If small business owners didn't understand basic IT management, then they certainly wouldn't understand advanced cybersecurity.
In other words, we firmly believed those small business owners would eventually need to outsource cybersecurity to MSPs and MSSPs. Hence, our MSSP Alert site launched in May 2017. Again: Right place, right time.
Step Three: Skate to Where My Own Puck Is Going
Amid my IT media journey this past decade, some of my relatives moved from New York to Florida -- not far from Orlando. My wife and started to visit those relatives quite frequently. I also spent considerable time at Orlando-area IT conventions. Plus, Tampa-based tech companies like ConnectWise had my attention when I was in town.
By late 2018 or so, I had my next epiphany: Instead of exploring the angel investor scene in New York and Long Island, I should skate to where my own puck was heading -- Florida. I searched. I Googled. I researched some more. And I discovered Florida Funders -- a hybrid venture capital-angel investor organization.
On the one hand, Florida Funders runs a venture capital fund that invests in early-stage, Florida-based technology companies. (Confession: Venture capital funds are too rich for my blood.) On the other hand, the organization offers a crowd-funding platform for angel investors. Among the benefits: Florida Funders manages all the due diligence and deal valuations. Then the platform presents those deals as potential investments to angels (and aspiring angels like me).
I like the approach. A lot. I mentioned it to my wife. She was intrigued.
But could she and I trust Florida Funders and its management team? At first glance, the core team has world-class tech and investment credentials. But my wife and I wanted to do our homework and really understand the organization's leaders. When we took a closer look and poked around, our confidence grew stronger.
The reason? Some of my most trusted sources in Florida (such as former ConnectWise CEO Arnie Bellini and former ConnectWise Director of Business Development Gerwai Todd) spoke highly of the Florida Funders team and their track record in the tech market.
My wife and I realize angel investments can lose money. Our bigger concern was making sure we were preparing to invest through an ethical organization, with ethical leaders. Conversations with longstanding sources we trust gave us peace of mind.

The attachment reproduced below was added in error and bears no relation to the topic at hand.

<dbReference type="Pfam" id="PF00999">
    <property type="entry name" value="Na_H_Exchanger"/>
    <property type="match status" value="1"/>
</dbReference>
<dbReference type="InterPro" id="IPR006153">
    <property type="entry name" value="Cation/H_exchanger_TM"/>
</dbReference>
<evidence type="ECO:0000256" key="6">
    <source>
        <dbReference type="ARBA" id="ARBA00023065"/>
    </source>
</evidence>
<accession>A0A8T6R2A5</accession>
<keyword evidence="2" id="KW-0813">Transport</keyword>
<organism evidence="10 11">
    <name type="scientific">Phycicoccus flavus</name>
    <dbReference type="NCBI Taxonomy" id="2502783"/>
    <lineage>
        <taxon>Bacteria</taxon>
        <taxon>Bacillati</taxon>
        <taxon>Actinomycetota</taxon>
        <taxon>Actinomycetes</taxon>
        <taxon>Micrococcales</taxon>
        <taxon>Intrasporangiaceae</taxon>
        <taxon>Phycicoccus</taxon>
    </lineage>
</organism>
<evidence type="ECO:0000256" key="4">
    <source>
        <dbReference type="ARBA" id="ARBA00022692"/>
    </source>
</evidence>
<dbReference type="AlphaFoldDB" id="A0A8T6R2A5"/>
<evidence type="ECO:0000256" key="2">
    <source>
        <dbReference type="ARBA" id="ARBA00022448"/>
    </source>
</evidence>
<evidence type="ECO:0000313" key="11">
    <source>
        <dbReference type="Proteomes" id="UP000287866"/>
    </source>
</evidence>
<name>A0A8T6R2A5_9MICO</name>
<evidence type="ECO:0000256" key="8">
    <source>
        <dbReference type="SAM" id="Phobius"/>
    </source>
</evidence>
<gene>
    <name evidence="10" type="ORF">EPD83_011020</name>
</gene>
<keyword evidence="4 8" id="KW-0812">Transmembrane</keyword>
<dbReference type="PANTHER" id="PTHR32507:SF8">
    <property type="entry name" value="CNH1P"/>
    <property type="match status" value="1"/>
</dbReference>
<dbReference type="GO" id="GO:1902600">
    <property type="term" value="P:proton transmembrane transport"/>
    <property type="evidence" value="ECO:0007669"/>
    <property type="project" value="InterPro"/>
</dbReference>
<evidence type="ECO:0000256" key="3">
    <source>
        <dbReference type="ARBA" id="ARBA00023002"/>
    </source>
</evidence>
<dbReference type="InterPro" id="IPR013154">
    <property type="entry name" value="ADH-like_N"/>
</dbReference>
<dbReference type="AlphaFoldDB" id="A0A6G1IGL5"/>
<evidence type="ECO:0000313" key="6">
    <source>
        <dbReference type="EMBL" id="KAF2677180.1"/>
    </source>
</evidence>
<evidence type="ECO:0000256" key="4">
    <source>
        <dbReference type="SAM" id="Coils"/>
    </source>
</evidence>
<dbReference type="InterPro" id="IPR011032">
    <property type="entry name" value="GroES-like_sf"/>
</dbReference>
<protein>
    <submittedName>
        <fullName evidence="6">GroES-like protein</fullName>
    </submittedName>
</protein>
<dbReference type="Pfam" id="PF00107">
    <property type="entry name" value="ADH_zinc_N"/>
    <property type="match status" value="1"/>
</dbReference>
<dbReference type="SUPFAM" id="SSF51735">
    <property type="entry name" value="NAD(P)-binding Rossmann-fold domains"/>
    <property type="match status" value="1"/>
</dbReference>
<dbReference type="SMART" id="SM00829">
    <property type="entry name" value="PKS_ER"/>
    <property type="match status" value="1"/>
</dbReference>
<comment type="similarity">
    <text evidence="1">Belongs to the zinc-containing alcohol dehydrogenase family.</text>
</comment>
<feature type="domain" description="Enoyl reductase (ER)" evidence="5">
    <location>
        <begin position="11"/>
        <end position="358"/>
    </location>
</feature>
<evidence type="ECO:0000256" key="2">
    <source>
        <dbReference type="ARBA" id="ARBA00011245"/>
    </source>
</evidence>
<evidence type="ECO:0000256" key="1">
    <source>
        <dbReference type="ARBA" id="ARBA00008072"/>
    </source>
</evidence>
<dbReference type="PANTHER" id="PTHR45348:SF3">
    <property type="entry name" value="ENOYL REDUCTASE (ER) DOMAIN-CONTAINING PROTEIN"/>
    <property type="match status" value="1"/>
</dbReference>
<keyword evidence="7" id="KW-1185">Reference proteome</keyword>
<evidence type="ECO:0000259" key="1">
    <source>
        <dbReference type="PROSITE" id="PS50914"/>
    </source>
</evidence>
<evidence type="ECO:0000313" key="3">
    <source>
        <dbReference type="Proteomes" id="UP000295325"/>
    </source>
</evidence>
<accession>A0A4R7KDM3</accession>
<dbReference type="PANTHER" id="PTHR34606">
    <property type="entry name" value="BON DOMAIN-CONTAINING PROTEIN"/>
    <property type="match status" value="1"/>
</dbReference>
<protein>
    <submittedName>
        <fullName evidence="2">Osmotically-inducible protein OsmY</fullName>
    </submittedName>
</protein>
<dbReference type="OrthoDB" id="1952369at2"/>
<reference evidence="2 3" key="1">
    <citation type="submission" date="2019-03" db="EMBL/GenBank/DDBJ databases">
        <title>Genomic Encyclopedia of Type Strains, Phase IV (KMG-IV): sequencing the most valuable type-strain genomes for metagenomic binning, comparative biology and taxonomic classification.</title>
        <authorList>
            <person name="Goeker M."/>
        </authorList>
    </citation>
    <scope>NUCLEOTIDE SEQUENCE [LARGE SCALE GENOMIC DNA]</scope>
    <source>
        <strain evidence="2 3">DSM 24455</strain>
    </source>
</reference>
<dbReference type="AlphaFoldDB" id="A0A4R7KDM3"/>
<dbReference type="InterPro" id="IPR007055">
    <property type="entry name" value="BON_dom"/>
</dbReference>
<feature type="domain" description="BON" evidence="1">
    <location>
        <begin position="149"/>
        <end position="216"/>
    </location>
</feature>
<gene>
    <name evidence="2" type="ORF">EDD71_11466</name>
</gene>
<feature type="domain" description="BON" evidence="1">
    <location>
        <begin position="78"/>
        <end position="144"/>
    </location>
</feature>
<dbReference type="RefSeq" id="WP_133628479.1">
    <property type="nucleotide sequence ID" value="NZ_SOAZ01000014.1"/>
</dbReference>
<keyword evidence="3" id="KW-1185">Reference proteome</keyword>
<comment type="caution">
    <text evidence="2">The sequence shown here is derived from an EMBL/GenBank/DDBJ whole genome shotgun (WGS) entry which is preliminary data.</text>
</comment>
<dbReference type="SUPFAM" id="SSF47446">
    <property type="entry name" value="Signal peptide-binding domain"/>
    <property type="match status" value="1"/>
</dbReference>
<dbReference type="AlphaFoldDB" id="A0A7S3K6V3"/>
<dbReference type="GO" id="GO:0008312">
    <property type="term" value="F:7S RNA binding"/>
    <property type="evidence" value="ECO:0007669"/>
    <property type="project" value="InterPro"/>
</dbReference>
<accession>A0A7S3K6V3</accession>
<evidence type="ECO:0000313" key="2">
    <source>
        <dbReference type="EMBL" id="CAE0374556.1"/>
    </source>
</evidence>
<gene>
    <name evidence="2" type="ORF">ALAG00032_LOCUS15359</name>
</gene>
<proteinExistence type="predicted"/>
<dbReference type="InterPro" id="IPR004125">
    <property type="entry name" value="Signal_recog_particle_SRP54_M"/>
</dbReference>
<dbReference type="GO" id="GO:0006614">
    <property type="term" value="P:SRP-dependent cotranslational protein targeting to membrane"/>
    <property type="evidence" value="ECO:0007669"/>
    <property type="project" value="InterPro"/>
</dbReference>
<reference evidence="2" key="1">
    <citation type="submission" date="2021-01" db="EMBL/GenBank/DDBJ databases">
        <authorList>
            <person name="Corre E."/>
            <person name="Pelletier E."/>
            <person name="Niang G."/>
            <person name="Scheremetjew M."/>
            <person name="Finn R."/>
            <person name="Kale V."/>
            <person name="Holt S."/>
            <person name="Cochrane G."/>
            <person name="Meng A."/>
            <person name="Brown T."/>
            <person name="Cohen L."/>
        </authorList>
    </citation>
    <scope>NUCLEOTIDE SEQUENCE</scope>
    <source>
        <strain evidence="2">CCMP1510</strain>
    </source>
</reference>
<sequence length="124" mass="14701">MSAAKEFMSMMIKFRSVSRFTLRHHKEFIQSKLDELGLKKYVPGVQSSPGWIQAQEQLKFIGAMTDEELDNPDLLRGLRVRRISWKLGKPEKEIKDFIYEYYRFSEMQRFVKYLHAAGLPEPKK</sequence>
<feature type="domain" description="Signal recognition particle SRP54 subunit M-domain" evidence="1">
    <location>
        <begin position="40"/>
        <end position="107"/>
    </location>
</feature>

By January 2019, I became a Florida Funders member.
Step Four: Listen, Learn, Invest
As I mentioned earlier, I spent too much time talking during my first attempt at angel investing (2014-2015). This time around, I spent far more time listening, studying business plans, and poking around for potential investments.
The journey involved a Tampa visit to Florida Funders' offices in February 2019. (Ironically, that visit occurred the same week I stopped by ConnectWise to investigate a potential company sale...)
My Tampa trip included a sit-down with Florida Funders Director of Business Development Saxon Baum. Sharp guy. I learned about the various investment options for members. I quizzed him about the organization's direction. I felt at home in their offices. Frankly I wanted to learn more, and I wanted to engage. So I did.
My most recent steps? The first one involves my first angel investment, which occurred via Florida Funders a few weeks ago. The second step involves another trip to Florida in late April for... stay tuned.
So What's Next?
In the days ahead, perhaps I'll:
- Share more details about my first angel investment.
- Tell you a bit more about Florida Funders and its emerging channel program (yes, they have one).
- Preview my expected April visit to Florida Funders, and its goals.
Special Thanks: In the meantime, special thanks to my wife for putting up with me as I continually adjust how I spend my days. To my business partner Amy Katz for building the IT media platforms upon which I stand. To industry peers like Sam Gutmann and Gerwai Todd for showing me the ropes in the angel market. To new peers like Saxon Baum for opening new doors for me. And to organizations like Golden Seeds and Florida Funders for your efforts to empower entrepreneurs who want to build lasting, diverse, inclusive and innovative businesses.
Count me in.